new-macbook-colours.jpgThe new MacBook comes in Apple’s now-familiar colour choices: Silver, Space Grey and Gold. Image: Apple

Another key difference that sets the MacBook apart from the MacBook Air is the new Retina display. The 12-inch display boasts a resolution of 2,304 by 1,440 pixels (226 pixels per inch, or ppi), compared to just 1,366 by 768 (142ppi) for the 11-inch MacBook Air, and 1,440 by 900 (131ppi) for the 13-inch model. In fact, it’s only 250 pixels short of the 27-inch display on my office iMac.

The Retina update is long overdue, but the image quality is undeniably impressive, with bold colours, strong contrast and excellent all-round viewing angles. There are Windows rivals that can beat its resolution, of course (including the 3,200-by-1,800 [282ppi] display on the 13-inch Yoga 3 Pro), but the Mac operating system handles these ultra-high resolutions more effectively than Windows. The Display control panel within OS X provides a number of ‘looks like’ options that scale text and graphics in order to enhance visibility. By default, the MacBook display ‘looks like’ 1280 by 800, which is quite easy on the eye, but you can increase or decrease this simulated resolution to suit whatever applications you use in your work. Some people may still prefer to work on a slightly larger screen, but if lightweight portability is your priority then the new MacBook is hard to beat.

But, as always, there’s a trade-off between portability and performance. Even with a Turbo Boost option that can increase clock speed to 2.4GHz, the entry-level 1.1GHz Core M processor with its integrated Intel HD Graphics 5300 GPU delivers only modest performance. To be fair, its GeekBench 3 scores of 2489 for single-core performance and 4633 for multi-core are comparable to those of Lenovo’s similarly configured Yoga 3 Pro, but they’re slightly lower than the less expensive 1.6GHz Core i5-based 13-inch MacBook Air.

The new MacBook will still be perfectly adequate for routine web browsing, email and running Microsoft Office, but if you’re thinking about more demanding tasks such as photo- or video-editing then you’ll need to look at the more powerful Core i5/i7-based MacBook Pro range.

The real strength of Intel’s new Broadwell processors is their power-efficiency, and we’ve seen impressive battery life from a number of Broadwell laptops recently. However, the slimline design of the new MacBook means that there’s only room inside it for a relatively modest 39.7Whr battery to power the high-resolution Retina display.

Apple claims nine hours of web browsing for the new MacBook, but we only got 6 hours and 40 minutes of streaming video from the BBC iPlayer during our tests. That’s respectable enough (and comparable to the battery performance of the Yoga 3 Pro), and you can probably squeeze another couple of hours out of it for more casual web browsing. However, the high-resolution Retina display clearly affects battery life, and there are plenty of laptop rivals that can match that performance. The MacBook Air may have a more modest display, but it can handle 10 hours of streaming video with no trouble at all and is still worth considering if battery life is your main priority.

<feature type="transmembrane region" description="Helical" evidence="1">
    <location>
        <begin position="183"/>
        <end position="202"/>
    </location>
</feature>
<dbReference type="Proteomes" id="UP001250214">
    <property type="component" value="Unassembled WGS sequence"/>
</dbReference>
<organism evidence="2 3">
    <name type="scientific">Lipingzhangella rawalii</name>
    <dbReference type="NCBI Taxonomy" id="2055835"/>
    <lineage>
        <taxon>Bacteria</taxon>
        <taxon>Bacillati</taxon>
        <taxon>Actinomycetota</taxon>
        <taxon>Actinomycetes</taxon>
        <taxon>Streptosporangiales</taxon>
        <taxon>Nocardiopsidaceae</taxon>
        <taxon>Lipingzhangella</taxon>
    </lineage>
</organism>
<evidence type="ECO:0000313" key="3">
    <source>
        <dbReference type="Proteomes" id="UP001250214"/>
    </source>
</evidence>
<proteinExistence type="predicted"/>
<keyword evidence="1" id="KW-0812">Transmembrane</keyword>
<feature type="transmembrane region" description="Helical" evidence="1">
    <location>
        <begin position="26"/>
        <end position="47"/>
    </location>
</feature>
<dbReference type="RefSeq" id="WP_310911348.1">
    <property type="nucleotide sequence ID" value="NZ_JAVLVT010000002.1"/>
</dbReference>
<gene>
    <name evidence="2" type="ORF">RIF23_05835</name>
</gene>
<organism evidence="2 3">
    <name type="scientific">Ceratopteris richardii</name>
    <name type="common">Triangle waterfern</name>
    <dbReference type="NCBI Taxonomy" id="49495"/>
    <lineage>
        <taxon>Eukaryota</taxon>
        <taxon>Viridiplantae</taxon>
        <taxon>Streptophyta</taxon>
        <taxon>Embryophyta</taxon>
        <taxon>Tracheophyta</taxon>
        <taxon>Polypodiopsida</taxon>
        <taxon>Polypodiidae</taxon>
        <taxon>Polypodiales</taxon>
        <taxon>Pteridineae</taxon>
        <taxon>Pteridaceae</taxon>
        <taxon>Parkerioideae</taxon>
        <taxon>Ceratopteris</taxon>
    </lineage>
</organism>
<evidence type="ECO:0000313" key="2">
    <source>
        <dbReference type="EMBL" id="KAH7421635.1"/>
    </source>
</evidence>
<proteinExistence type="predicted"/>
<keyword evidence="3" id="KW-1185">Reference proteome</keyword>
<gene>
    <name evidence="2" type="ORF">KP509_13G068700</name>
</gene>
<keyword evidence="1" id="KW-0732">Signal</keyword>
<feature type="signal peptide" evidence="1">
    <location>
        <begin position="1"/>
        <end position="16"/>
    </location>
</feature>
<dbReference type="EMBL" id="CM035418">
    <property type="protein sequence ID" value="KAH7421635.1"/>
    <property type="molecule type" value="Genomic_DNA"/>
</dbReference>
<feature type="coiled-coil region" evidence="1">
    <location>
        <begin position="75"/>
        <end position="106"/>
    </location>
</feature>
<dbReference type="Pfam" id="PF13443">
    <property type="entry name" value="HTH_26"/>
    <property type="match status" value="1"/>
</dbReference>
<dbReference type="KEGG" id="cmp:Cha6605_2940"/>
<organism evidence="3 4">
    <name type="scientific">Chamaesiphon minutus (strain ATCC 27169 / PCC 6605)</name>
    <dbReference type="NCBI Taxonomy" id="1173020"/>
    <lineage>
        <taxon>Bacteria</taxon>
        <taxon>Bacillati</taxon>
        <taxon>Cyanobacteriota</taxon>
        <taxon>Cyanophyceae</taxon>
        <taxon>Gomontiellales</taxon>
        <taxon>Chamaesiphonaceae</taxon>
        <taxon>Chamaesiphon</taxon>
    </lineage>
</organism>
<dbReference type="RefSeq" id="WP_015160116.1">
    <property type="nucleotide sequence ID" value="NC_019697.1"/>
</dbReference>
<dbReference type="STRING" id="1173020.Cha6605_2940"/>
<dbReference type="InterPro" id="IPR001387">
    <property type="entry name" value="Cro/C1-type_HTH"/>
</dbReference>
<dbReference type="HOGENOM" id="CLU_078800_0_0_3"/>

new-macbook-side.jpgApart from the headphone jack, the only interface on the new MacBook is a USB-C port: you’ll have to buy optional adapters to get extra connectors. Image: Apple

new-macbook-dangle.jpg Image: Apple One other factor that allowed Apple to reduce the size of the MacBook so dramatically. Apple says that the new MacBook is designed for ‘a wireless world’ — which is one way of saying that it has virtually abandoned physical interfaces and cables for external connectivity. A single USB-C port on the rear left corner is used to charge the MacBook, the only other connector being a headphone socket on the opposite left-hand corner. There’s no video output, and the new MacBook has even abandoned Apple’s own high-speed Thunderbolt interface.

The assumption is that all other peripherals and network connectivity will be over wi-fi (802.11ac) or Bluetooth (4.0). This, of course, is nonsense — as we discovered as soon as we tried to install our test files off a USB memory stick. Fortunately, Apple does supply a number of USB-C adapters for those of us that still use cables to connect to monitors, hard drives and other peripherals. There’s a basic USB-C-to-USB adapter, which allows you to connect a single USB device to the MacBook. However, you can’t charge the MacBook while you have a USB device plugged in with that cable, so it makes more sense to opt for one of Apple’s Multiport adapters instead. There are two available: both include a USB-C port to charge the MacBook and a conventional USB 3.0 port for peripherals, and either HDMI or VGA for an external monitor. There’s no Ethernet adapter available from Apple, but third-party manufacturers such as Belkin have already announced plans to plug that particular gap.

Apple provided these adapters with our review unit, and they proved essential in order to perform routine tasks such as transferring files from a hard drive and charging an iPhone that was connected to the MacBook. Unfortunately, none are included with the MacBook, and Apple charges £15 (inc. VAT) for the basic USB adapter, and a thumping £65 (inc. VAT) for the Multiport units. Most users will need at least one of these accessories and it’s unforgivable that Apple doesn’t at least throw in the basic USB adapter free of charge.

The new MacBook’s lightweight, slimline design certainly has that special aura of elegant functionality that always overcomes objections to Apple’s high prices. And while the limited connectivity may deter business users who need to connect to wired office networks and other peripherals, we suspect that those issues are likely to fade in coming months as USB-C becomes more widely adopted.

However, the new MacBook’s portability does come at the cost of performance and battery life. If weight is your main concern when travelling with your laptop, then this MacBook is in a class of its own. But if you value battery life or raw power then you’ll probably want to look elsewhere.